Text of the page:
Art by Sacha Irick
Open dialogue must be inserted in education systems around the country to facilitate healthy understanding of the situations in Ferguson.
Recently, a school district in a St. Louis suburban town received backlash after the principal of Edwardsville High School sent a memo to teachers urging diversion of conversation with any sign of Ferguson talk.
Edwardsville High School is my alma mater. It is where I earned my diploma, and it is where I grew up. According to a statement the Edwardsville Intelligencer provided on Aug. 22, the memo was sent in order to alleviate parents’ worried phone calls and threats of their children turning the issues violent. But that does not settle my nerves. While the initial intention of Principal Dennis Cramsey was understandable, silencing the community about racism and socioeconomic disparity is never a good idea. School should be an open forum to discuss current situations like these.
Edwardsville is a small suburban town marked with Volvos and chain stores. It is aggressively composed of middle-class whites who may have not yet explored the world beyond the Midwest. Meanwhile, the surrounding suburbs are factory towns crippled by the economic crisis. By just looking at average household incomes, one can see the economic disconnect between Edwardsville and one surrounding town, Granite City. According to city-data.com, Edwardsville families have an annual average income of $72,266 while its neighbors earn $40,953 on average.
This sadly reflects most of St. Louis in general: a city drastically divided from one street to the next. The Washington Post has showcased this divide after recent events in a feature article on Aug. 22 regarding the one boulevard that most marks the divide of the city: Delmar.
Delmar lies in the middle of St. Louis and separates privilege from poverty. The reality is that one part of the street can lead to a life of prosperity while the next block is usually riddled with poverty and violence.
This is not a new concern for the city or the country: BBC shared a video in March of 2012 displaying the same problem. The video showed the drastic difference of median household values along this infamous street. Looking at one side, one can see old Victorian homes with average values around $335,000, while across the street, the average values are around $73,000. We can no longer accept the brainwashed notion that allows us to believe everything will be OK when this divide is present but not discussed.
St. Louis may be miles away, but Pepperdine exhibits similar divides among our communities. It is easy to wrap ourselves into our predominately privileged bubble. A Graphic article from Dec. 24, 2013 noted our school identifies itself as 50 percent diverse, but the student population still tends to segregate along ethnic lines.
Beyond Pepperdine’s gated community, Malibu drastically differs from Los Angeles, which has only a 28 percent white population, while the largest ethnic group is Hispanic. Ferguson is also surrounded by heavily white populations, as can be seen in my hometown, in which 85 percent of citizens are white, while only a 30 percent white population exists in Ferguson.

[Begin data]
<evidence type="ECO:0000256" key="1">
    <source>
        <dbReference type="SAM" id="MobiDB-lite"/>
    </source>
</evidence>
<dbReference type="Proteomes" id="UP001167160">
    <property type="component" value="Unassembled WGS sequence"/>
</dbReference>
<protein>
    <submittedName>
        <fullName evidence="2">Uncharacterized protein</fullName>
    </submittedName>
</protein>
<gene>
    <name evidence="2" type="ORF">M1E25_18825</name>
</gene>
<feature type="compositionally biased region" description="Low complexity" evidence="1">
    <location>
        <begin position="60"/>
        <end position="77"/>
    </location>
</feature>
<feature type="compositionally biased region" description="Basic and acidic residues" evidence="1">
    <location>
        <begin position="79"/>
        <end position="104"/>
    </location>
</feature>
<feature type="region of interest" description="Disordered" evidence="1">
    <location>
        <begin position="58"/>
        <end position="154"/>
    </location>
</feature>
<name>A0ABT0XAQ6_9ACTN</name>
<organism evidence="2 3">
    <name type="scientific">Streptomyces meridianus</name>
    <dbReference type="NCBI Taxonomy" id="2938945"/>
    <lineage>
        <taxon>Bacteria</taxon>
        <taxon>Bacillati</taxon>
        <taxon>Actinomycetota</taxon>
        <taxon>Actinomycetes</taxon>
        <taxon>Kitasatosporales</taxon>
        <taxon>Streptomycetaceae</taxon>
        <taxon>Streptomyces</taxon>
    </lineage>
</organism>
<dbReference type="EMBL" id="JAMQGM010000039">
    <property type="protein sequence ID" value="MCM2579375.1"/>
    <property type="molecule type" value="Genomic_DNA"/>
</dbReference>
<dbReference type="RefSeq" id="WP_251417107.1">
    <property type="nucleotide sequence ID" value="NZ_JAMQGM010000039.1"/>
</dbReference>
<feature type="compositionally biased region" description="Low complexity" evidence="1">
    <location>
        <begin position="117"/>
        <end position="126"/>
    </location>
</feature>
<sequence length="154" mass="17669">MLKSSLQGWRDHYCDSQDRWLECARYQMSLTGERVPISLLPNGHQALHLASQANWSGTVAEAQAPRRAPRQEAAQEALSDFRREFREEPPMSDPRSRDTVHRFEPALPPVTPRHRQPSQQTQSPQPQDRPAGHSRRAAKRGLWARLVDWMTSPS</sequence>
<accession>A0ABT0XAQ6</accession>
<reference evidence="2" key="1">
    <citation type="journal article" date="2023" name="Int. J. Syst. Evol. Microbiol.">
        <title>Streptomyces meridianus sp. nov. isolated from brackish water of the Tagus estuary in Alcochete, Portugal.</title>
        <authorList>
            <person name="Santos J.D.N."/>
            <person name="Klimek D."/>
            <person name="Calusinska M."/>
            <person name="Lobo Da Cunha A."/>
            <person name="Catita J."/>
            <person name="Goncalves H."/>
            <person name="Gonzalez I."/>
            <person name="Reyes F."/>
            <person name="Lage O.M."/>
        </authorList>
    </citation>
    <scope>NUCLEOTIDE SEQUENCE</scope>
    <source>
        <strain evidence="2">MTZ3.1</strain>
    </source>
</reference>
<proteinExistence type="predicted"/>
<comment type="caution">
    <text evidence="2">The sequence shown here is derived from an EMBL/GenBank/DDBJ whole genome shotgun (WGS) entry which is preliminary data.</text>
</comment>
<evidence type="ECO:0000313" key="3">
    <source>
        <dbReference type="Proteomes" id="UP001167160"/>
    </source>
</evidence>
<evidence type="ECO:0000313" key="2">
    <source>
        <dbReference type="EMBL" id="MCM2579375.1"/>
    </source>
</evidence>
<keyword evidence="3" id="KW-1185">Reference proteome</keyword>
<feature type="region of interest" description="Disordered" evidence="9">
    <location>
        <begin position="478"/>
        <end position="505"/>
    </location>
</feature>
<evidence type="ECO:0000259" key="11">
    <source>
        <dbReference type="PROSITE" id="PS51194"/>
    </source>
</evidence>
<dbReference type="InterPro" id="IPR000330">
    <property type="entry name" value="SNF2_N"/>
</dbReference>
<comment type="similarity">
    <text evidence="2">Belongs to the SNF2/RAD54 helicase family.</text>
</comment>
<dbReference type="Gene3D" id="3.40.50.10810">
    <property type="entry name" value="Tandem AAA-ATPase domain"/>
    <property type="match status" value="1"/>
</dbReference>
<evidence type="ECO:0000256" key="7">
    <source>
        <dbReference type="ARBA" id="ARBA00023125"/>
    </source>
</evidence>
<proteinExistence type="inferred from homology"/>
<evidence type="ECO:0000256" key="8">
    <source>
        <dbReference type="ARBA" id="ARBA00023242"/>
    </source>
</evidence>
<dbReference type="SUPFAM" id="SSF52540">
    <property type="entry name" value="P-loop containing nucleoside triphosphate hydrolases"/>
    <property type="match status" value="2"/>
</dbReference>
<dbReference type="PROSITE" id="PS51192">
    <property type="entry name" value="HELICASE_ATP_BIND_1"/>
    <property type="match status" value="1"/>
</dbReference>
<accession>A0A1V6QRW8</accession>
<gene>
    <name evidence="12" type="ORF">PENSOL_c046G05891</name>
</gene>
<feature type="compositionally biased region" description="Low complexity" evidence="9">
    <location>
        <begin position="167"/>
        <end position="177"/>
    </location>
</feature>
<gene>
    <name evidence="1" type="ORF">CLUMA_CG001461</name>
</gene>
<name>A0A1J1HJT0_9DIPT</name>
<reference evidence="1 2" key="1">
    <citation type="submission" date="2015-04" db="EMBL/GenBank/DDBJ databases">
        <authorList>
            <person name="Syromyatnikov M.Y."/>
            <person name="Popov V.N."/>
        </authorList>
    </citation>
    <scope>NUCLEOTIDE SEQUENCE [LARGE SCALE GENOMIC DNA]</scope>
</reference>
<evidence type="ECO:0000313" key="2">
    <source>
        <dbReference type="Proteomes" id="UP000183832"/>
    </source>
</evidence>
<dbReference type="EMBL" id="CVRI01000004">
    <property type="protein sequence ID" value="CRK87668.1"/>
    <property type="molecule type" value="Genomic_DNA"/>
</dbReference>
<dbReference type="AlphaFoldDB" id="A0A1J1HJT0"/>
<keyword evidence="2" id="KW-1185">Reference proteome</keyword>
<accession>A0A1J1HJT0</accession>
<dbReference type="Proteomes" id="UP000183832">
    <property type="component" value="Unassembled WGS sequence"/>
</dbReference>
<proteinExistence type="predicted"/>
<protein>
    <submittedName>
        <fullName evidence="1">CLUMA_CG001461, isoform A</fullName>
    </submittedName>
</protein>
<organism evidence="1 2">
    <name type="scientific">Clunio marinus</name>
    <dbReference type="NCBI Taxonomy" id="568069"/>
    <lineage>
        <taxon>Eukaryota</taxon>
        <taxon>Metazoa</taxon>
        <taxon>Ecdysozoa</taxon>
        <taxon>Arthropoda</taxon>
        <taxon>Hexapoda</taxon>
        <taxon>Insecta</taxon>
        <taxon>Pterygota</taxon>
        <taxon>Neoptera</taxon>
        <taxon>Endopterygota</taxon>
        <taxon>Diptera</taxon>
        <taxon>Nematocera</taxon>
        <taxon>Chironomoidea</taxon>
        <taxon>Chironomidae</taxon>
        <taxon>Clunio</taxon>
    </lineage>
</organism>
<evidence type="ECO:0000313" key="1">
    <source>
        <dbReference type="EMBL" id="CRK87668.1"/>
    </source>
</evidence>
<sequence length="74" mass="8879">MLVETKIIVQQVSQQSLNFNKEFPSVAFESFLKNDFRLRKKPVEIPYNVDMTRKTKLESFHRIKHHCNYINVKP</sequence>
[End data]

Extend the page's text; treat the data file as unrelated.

Driving down Pacific Coast Highway, it is easy to be in awe of luxurious mansions. The median household value of Malibu is $901,196 while L.A. homes are marked at $421,700, according to city-data.com. Unless a major conflict erupts like Ferguson, it is easy to act as if racial and social divisions do not exist, and if you do, labels are attached that mark you as radical or drastic. This is not OK.
Communities cannot continue in their bubble of avoidance — these problems are persistent and discussion is necessary.
These communities should use Ferguson as an opportunity to engage in conversation and hopefully create dynamic understanding regarding relevant social issues. There have been examples of such open discussion, as seen in other issues of the Graphic, and I encourage such dialogue to continue. Also, classrooms should participate in such discussions in order to develop a more open minded and realistic idea of the issues we live with daily. Education should not just be what is formed on paper — the heart of education should be engagement and rhetoric on societal issues.
To avoid the shutdown of discussion due to lack of preparedness among teachers, as was the case in Edwardsville, teachers should have resources that allow healthy engagement of discussion. This could begin as a faculty meeting to provide useful tactics that help create an open-minded classroom environment.
Edwardsville, St. Louis and the rest of America need to stop acting as if nothing is wrong when our backyards are being torn up. If communication cannot be facilitated in an educational environment, then we are not going to make progress.
This matter is not something that is going away with more news — it is gaining momentum around the world. Local educators must be willing to put the textbook aside for one moment to discuss reality.
This is not some distant country you learn about accidentally in an atlas — this is our home. This is our country. From high school to university, dialogue is required in order to aid understanding and create a better community.
Follow Ashlie Benson on Twitter: @Ashlie_Corina